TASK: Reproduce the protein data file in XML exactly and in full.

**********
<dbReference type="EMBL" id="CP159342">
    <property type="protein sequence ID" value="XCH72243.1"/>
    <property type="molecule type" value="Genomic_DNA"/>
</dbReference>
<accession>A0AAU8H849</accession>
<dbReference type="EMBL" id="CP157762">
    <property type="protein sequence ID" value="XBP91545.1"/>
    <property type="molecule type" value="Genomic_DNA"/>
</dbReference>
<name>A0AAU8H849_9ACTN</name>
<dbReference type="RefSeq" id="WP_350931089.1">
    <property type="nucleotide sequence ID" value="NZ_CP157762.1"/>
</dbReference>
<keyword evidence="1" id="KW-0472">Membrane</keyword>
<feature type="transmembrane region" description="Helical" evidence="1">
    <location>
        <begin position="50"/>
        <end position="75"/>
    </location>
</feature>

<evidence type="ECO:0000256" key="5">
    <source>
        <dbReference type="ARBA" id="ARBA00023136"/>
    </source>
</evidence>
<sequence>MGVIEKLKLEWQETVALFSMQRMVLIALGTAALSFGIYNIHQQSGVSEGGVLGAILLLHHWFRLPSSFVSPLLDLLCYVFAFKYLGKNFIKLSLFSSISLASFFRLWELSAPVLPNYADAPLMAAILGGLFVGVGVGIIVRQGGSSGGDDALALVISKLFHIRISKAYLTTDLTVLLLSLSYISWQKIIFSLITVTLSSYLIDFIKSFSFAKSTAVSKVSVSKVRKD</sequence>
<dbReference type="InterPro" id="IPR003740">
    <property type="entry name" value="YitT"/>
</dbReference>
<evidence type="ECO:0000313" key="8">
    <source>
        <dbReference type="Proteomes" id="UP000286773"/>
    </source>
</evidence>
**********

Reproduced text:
<dbReference type="EMBL" id="CP159342">
    <property type="protein sequence ID" value="XCH72243.1"/>
    <property type="molecule type" value="Genomic_DNA"/>
</dbReference>
<accession>A0AAU8H849</accession>
<dbReference type="EMBL" id="CP157762">
    <property type="protein sequence ID" value="XBP91545.1"/>
    <property type="molecule type" value="Genomic_DNA"/>
</dbReference>
<name>A0AAU8H849_9ACTN</name>
<dbReference type="RefSeq" id="WP_350931089.1">
    <property type="nucleotide sequence ID" value="NZ_CP157762.1"/>
</dbReference>
<keyword evidence="1" id="KW-0472">Membrane</keyword>
<feature type="transmembrane region" description="Helical" evidence="1">
    <location>
        <begin position="50"/>
        <end position="75"/>
    </location>
</feature>

<evidence type="ECO:0000256" key="5">
    <source>
        <dbReference type="ARBA" id="ARBA00023136"/>
    </source>
</evidence>
<sequence>MGVIEKLKLEWQETVALFSMQRMVLIALGTAALSFGIYNIHQQSGVSEGGVLGAILLLHHWFRLPSSFVSPLLDLLCYVFAFKYLGKNFIKLSLFSSISLASFFRLWELSAPVLPNYADAPLMAAILGGLFVGVGVGIIVRQGGSSGGDDALALVISKLFHIRISKAYLTTDLTVLLLSLSYISWQKIIFSLITVTLSSYLIDFIKSFSFAKSTAVSKVSVSKVRKD</sequence>
<dbReference type="InterPro" id="IPR003740">
    <property type="entry name" value="YitT"/>
</dbReference>
<evidence type="ECO:0000313" key="8">
    <source>
        <dbReference type="Proteomes" id="UP000286773"/>
    </source>
</evidence>